(Source Norman Barfield)
On This Day 6 August 1922 aviation entrepreneur Sir Freddie Laker was born. Initially operating Aviation Traders (Engineering) Ltd (ATEL) out of a small garage in Streatham
(Source Norman Barfield)
On This Day 6 August 1844 the tunnelling engineer James Henry Greathead was born
James Greathead of 'Ravenscraig' Leigham Court Road designed the Greathead Shield which revolutionised the building of underground railways.
A civil engineer renowned for his work on the London Underground railway. He is also the reason that the London Underground is colloquially named "the tube"
His death taking place at Streatham on 21st October 1896, at the age of fifty-two.
Happy Birthday Christopher Thomas James Chessun. Born On This Day 5 August 1956
He has been Anglican Bishop of Southwark since 2011
The official residence of the Bishop is "Bishop's House" on the edge of Tooting Bec Common, Streatham.
Blyth News On This Day 05 August 1930
Leslie Henson in "A Warm Corner" at the Streatham Hill Theatre
Image © Johnston Press plc. Image created courtesy of THE BRITISH LIBRARY BOARD.
The large building in the centre, is Streatham Hill Theatre with the Gaumont palace cinema and Locarno Dance Hall a few blocks away on the left.
The event was a treat for the school children of St Leonard's School and the event was held at "Streatham Park" courtesy of the owner George Phillips. This was the site of the former home of Henry and Hester Thrale where Dr Samuel Johnson was a frequent visitor and where he had an appartment between 1766-1782
Mr Phillips allowed the Park to be used each year for the feast, which although originally held as a treat for the school children soon involved the whole village with many visitors from neighboroughing areas also attending
In 1870 over 2,000 took part and the Parish magazine records that "preparations on a vast scale had to be made for their entertainment. In a clear space amongst the umbrageous trees, marked out by with flags and enclosed with ropes, tables were spread for tea....whilst a short distance, deeper in the copse. a kitchen had been extemporised for the manufacture of the tea."
(Source: Tony Pizzoferro and John Brown: St Leonard's Church of England Primary School, A Proud Heritage 1813-2013
The book is available to purchase https://www.streathamsociety.org.uk/places.html )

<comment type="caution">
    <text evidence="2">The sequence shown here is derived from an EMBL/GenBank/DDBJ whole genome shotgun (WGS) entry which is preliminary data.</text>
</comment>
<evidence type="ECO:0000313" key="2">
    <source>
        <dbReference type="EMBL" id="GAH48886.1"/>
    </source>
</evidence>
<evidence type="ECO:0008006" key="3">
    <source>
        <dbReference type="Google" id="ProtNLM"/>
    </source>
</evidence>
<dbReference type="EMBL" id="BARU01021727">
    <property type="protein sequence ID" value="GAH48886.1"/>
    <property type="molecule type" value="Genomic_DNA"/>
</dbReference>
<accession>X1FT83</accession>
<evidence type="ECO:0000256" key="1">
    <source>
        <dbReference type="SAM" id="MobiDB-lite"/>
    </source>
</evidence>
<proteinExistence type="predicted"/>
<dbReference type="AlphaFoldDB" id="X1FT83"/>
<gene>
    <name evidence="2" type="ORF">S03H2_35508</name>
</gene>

Article in the Illustrated London News 03 August 1901. The Rector of Streatham, Canon Nicholls remembers his classmate at Eton William Gladstone
Image © Illustrated London News Group
On This Day 3 August 1944 a V1 bomb fell on Pendle Road causing the most fatalities from the "doodlebug" bombs that fell on Streatham.
12 fatalities at 3am 3 August 1944. The bomb fell at the rear of the houses on to the shelters where most were killed. In total 988 injuries and 86 deaths.
The picture shows a mobile canteen serving WVS and Naval personnel
Streatham's 41-Available to buy from the Society https://www.streathamsociety.org.uk/publications.html
John W Brown's fascinating talk on the doodlebugs that fell on Streatham is on our YouTube channel https://www.youtube.com/channel/UCbt-aAeER6yPQa1cI-MDZrg
On This Day 2 August 1881 Ethel Dell was born. A resident of 4 Polworth Road
Ethel Mary Dell (Savage) 1881–1939), novelist, was born on 2 August 1881 at 61 Hayter Road, Brixton. Her father had followed his father into the Equitable Life Assurance Company, and the family were comfortable but not affluent. The children were initially educated at home by their mother; in 1890 the family moved to Polworth Road and in 1893 Ethel and her sister Ella were sent to Streatham College for Girls, where they remained until 1898.
Ethel M. Dell originally began to write stories at school to amuse her friends, and her father had some privately printed.
Her first and best known, The Way of an Eagle, went through many refusals and redraftings before being accepted by T. Fisher Unwin for his First Novel Library in 1912. It became an immediate best-seller, and she subsequently published thirty-two more novels, eight volumes of short stories, and a book of poems, her last novel being published in the year of her death. In 1921 she met Lieutenant-Colonel Gerald Tahourdin Savage (b. 1883) of the Royal Army Service Corps, whom she married on 7 June 1922. They had no children, and she is said to have disliked them, much preferring her dogs.
(Harriet Harvey Wood)